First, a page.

Immunological Self


Twenty Second Annual Darwin College Lecture Series 2007

Lecture 7   :   2 March

Philippa Marrack

Howard Hughes Medical Institute, Denver, Colorado



The immune response protects individuals against infections. In order to do this effectively the immune system must be able to distinguish between invading organisms and its own host, attacking the former whilst leaving the latter unharmed. This is not such an easy matter given that invading organisms occur in many forms, as viruses, bacteria, yeasts, worms and so on and that the invaders are constantly mutating to avoid attack by their potential hosts. Given the difficulty of the task it is not surprising that the immune system has evolved many ways to distinguish between invaders and its own host. The mechanisms used fall into two classes. One class involves recognition of features of the invader which are not present on the host. If this type of recognition occurs, the target is destroyed. Another class involves recognition of features of the host which are not present on the invader. If this type of recognition occurs, the immune response is inhibited and the target is not destroyed. Thus the immunologic self is defined in two ways, either by the absence of something foreign and/or by the presence of something familiar.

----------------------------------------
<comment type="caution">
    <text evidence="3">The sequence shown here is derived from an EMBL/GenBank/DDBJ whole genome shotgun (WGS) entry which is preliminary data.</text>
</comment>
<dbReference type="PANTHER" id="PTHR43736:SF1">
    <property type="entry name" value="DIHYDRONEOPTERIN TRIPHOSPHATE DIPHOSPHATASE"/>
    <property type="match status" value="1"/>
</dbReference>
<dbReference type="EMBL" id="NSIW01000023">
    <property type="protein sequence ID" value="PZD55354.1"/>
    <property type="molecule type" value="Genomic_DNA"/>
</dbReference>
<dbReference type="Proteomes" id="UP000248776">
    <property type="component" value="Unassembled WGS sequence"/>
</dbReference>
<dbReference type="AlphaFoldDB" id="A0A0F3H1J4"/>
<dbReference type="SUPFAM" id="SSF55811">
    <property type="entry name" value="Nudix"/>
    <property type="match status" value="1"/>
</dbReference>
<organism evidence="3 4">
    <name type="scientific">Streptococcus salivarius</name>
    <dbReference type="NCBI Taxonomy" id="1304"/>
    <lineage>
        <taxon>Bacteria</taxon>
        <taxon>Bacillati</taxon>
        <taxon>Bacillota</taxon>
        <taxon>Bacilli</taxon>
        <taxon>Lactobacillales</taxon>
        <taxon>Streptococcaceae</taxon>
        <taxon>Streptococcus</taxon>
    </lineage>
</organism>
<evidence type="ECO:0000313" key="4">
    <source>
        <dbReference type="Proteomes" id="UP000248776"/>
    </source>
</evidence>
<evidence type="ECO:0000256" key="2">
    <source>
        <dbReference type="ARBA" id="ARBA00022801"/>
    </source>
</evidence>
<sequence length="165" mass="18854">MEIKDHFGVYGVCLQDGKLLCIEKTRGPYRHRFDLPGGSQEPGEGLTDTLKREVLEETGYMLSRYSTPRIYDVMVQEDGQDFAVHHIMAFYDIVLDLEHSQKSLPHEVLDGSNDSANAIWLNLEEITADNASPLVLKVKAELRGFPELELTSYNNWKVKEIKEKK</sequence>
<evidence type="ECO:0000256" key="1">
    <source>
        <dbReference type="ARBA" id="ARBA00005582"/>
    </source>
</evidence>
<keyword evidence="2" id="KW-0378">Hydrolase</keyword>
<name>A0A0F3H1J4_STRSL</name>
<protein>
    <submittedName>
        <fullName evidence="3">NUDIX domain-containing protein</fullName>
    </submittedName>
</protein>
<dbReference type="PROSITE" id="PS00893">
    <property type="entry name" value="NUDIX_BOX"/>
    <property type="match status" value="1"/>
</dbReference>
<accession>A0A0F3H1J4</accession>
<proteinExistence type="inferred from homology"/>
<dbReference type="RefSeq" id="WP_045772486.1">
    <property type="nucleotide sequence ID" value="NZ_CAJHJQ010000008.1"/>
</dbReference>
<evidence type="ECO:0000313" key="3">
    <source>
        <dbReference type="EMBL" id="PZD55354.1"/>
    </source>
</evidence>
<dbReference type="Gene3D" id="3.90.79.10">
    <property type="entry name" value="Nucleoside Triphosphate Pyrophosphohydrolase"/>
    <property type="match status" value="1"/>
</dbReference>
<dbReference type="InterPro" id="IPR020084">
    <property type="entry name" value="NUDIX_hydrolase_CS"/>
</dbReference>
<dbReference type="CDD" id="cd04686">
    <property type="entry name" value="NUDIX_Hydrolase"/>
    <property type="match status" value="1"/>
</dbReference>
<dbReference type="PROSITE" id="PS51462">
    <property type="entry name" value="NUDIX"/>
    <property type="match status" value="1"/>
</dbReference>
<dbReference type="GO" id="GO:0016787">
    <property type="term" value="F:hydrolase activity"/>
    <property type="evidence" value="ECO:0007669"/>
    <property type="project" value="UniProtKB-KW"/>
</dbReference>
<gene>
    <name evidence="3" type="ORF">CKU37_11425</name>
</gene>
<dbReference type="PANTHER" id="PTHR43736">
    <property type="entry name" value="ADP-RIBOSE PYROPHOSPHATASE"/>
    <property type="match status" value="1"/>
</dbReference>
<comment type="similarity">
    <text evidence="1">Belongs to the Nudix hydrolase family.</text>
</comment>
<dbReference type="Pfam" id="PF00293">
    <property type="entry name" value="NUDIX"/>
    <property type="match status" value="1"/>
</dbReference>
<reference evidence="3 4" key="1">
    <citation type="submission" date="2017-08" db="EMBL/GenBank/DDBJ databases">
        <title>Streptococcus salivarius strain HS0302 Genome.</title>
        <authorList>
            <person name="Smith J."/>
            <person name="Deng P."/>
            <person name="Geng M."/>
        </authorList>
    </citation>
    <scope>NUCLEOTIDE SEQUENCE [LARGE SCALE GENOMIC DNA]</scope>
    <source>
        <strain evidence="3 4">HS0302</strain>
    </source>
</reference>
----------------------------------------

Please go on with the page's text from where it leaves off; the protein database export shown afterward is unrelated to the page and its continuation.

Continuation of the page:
Philippa Marrack took her undergraduate and postgraduate degrees at New Hall, Cambridge. For her Ph.D. she worked with Dr. Alan Munro in the Department of Biochemistry and at the MRC Laboratory for Molecular Biology on Hills Road. In 1971 she left the UK for the University of California at San Diego, where she did postdoctoral work with Dr. Richard Dutton. Since then she has worked at the University of Rochester in upstate New York and at the National Jewish Medical and Research Center in Denver, Colorado. She is currently an Investigator at the Howard Hughes Medical Institute and a Professor at National Jewish and the University of Colorado Health Sciences Center. Because of a lucky break and persuasion by Dr. Munro, in 1967 Dr. Marrack began to work on T cells, crucial cells of the immune system which had been discovered independently by Drs. Miller and Good only a few years earlier. In collaboration with her husband, Dr. John Kappler, Dr. Marrack discovered how T cells act to help other cells reject infections and found out how T cells distinguish between invading organisms and their own host. These investigators also showed that some bacteria and viruses are particularly damaging because they produce powerful stimulants of the immune system which, paradoxically, kill rather than protect their hosts. Recently Dr. Marrack has been studying adjuvants, crucial components of human and animal vaccines. Dr. Marrack is a member of the Royal Society and the National Academy of Sciences, USA. She has received many awards including the Royal Society Wellcome Foundation Prize, the Paul Ehrlich and Ludwig Darmstaedter Prize, the Louisa Gross Horwitz Prize-Columbia University, the Rabbi Shai Shackner Prize-University of Jerusalem, the Lifetime Achievement Award of the American Association of Immunologists and the L'Oreal UNESCO Women in Science Award. 

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